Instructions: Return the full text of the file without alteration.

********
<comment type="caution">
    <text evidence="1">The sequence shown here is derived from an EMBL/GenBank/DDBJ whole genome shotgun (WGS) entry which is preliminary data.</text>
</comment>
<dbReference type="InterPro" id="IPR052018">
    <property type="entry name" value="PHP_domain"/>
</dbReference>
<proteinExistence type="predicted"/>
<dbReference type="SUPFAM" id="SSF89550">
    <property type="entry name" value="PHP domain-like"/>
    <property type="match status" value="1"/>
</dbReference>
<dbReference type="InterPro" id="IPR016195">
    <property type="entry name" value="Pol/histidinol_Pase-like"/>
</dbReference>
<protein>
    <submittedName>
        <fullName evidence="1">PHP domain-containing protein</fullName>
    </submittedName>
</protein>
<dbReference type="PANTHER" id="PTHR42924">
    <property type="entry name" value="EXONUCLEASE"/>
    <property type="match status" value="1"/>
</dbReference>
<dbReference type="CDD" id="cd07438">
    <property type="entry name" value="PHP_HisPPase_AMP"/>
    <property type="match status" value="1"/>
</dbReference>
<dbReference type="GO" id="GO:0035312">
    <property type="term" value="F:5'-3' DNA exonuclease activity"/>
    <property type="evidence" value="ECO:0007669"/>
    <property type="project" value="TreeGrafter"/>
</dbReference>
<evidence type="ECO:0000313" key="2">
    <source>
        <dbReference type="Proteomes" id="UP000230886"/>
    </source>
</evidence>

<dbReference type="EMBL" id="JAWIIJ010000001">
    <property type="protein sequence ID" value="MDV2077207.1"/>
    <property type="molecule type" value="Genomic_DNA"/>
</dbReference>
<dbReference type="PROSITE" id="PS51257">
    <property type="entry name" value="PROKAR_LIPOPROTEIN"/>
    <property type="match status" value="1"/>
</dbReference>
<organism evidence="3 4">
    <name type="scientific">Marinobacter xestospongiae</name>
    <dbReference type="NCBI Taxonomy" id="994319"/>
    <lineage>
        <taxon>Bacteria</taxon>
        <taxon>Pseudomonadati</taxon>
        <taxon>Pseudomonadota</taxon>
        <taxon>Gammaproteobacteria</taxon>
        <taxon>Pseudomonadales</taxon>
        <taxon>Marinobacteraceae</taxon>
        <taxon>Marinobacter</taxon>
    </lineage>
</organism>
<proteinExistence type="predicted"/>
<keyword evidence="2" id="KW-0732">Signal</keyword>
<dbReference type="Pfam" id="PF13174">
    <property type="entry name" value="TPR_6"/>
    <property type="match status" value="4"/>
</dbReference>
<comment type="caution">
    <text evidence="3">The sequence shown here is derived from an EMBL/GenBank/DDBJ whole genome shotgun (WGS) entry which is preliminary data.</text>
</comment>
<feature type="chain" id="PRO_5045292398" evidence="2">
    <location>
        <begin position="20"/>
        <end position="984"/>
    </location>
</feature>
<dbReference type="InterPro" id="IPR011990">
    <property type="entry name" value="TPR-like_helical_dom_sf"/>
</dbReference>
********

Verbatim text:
<comment type="caution">
    <text evidence="1">The sequence shown here is derived from an EMBL/GenBank/DDBJ whole genome shotgun (WGS) entry which is preliminary data.</text>
</comment>
<dbReference type="InterPro" id="IPR052018">
    <property type="entry name" value="PHP_domain"/>
</dbReference>
<proteinExistence type="predicted"/>
<dbReference type="SUPFAM" id="SSF89550">
    <property type="entry name" value="PHP domain-like"/>
    <property type="match status" value="1"/>
</dbReference>
<dbReference type="InterPro" id="IPR016195">
    <property type="entry name" value="Pol/histidinol_Pase-like"/>
</dbReference>
<protein>
    <submittedName>
        <fullName evidence="1">PHP domain-containing protein</fullName>
    </submittedName>
</protein>
<dbReference type="PANTHER" id="PTHR42924">
    <property type="entry name" value="EXONUCLEASE"/>
    <property type="match status" value="1"/>
</dbReference>
<dbReference type="CDD" id="cd07438">
    <property type="entry name" value="PHP_HisPPase_AMP"/>
    <property type="match status" value="1"/>
</dbReference>
<dbReference type="GO" id="GO:0035312">
    <property type="term" value="F:5'-3' DNA exonuclease activity"/>
    <property type="evidence" value="ECO:0007669"/>
    <property type="project" value="TreeGrafter"/>
</dbReference>
<evidence type="ECO:0000313" key="2">
    <source>
        <dbReference type="Proteomes" id="UP000230886"/>
    </source>
</evidence>

<dbReference type="EMBL" id="JAWIIJ010000001">
    <property type="protein sequence ID" value="MDV2077207.1"/>
    <property type="molecule type" value="Genomic_DNA"/>
</dbReference>
<dbReference type="PROSITE" id="PS51257">
    <property type="entry name" value="PROKAR_LIPOPROTEIN"/>
    <property type="match status" value="1"/>
</dbReference>
<organism evidence="3 4">
    <name type="scientific">Marinobacter xestospongiae</name>
    <dbReference type="NCBI Taxonomy" id="994319"/>
    <lineage>
        <taxon>Bacteria</taxon>
        <taxon>Pseudomonadati</taxon>
        <taxon>Pseudomonadota</taxon>
        <taxon>Gammaproteobacteria</taxon>
        <taxon>Pseudomonadales</taxon>
        <taxon>Marinobacteraceae</taxon>
        <taxon>Marinobacter</taxon>
    </lineage>
</organism>
<proteinExistence type="predicted"/>
<keyword evidence="2" id="KW-0732">Signal</keyword>
<dbReference type="Pfam" id="PF13174">
    <property type="entry name" value="TPR_6"/>
    <property type="match status" value="4"/>
</dbReference>
<comment type="caution">
    <text evidence="3">The sequence shown here is derived from an EMBL/GenBank/DDBJ whole genome shotgun (WGS) entry which is preliminary data.</text>
</comment>
<feature type="chain" id="PRO_5045292398" evidence="2">
    <location>
        <begin position="20"/>
        <end position="984"/>
    </location>
</feature>
<dbReference type="InterPro" id="IPR011990">
    <property type="entry name" value="TPR-like_helical_dom_sf"/>
</dbReference>